Your credit score is often seen as the key that could unlock access to better credit deals, mortgage approvals and more. But what is your credit score? Who decides it? And what are the factors that most affect it?
It's data that summarises your credit history. It can be useful to review it on a regular basis and making sure it provides an accurate and up-to-date picture.
When you make an application for a loan, credit card, mortgage or other type of credit (like a new mobile phone account), lenders calculate a credit score. This is done by weighing up all the relevant information they find on your application and on your credit report.
So they can judge for themselves if they think you'll be a responsible borrower and likely to repay what you owe them.
Different lenders can score the same factors differently, using their own formula based on their own factors.
Companies like Experian can help you understand how your credit history could be interpreted by lenders.
They can also help you understand your credit report and how the way you've managed credit in the past might affect applications you're making now. This can give you an indication of what kind of loan you might get.
Usually, a higher score means you're seen as lower risk - meaning you're more likely to get credit, and at better rates.
For example, the highest credit score you can get through Experian, is 999. Getting your credit score up could boost your chances of getting better loans at better rates.
Try to stay within your credit limits and pay your credit bills on time. Missed or late payments affect your credit score for 6 months after you've paid them. Late payments will remain visible on your credit report for at least 6 years.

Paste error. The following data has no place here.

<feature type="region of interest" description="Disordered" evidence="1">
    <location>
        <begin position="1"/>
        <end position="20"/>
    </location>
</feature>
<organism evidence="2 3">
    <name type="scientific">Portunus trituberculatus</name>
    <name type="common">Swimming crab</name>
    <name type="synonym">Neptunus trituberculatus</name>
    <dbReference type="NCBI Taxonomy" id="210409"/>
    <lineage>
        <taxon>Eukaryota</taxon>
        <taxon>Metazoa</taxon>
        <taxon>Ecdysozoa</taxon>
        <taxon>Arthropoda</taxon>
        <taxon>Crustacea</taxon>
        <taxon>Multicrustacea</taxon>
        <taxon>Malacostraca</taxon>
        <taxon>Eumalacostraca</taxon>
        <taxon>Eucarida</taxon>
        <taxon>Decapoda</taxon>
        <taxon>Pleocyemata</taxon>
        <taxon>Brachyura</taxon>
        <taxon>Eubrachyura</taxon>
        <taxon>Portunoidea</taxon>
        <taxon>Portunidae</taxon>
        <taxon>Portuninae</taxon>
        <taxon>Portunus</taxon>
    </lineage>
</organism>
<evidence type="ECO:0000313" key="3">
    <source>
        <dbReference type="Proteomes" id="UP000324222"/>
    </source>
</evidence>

Credit scoring can also look at the average age of your accounts, awarding extra points for longstanding relationships, so try not to chop and change all of your accounts on a regular basis.
Review your credit report regularly: make sure it's up to date and holds accurate information. Contact the relevant lender or your credit score provider if anything needs amending. Even small details like the way your name and address is recorded can have a significant impact.
Don't resort to a scatter gun approach to credit applications, as each application is recorded on your credit report and if lenders see lots in a short period, they could think that you're desperate or suspect fraud.
Make sure you register to vote at your current address, as lenders use the electoral register to help confirm who you are and where you live.
If you have several credit cards and overdrafts, it can be easy to lose track of just how much credit you have available.
One of the major drawbacks of having access to a large amount of credit is that you may be tempted to spend more than you otherwise would, racking up debts that are expensive to pay off.
if you have access to too much credit compared to your income, the risk of you not being able to repay the lender is higher, which means It's less likely you'll get approved for financial products in the future.
Add up the limits on all your credit cards, store cards and overdrafts, and you'll get the grand total of credit you currently have access to. You should then consider how this compares to your income.
If you did spend up to your limits, consider whether would you able to afford all the monthly repayments. If the figure looks unmanageable, you may want to consider having a financial sort out, cancelling financial products you no longer need or reducing excessive limits to match your requirements.
If you are late with bill payments, this can damage your credit score. However, making payments on time can often improve your credit rating, including on the following:
Your mobile phone bill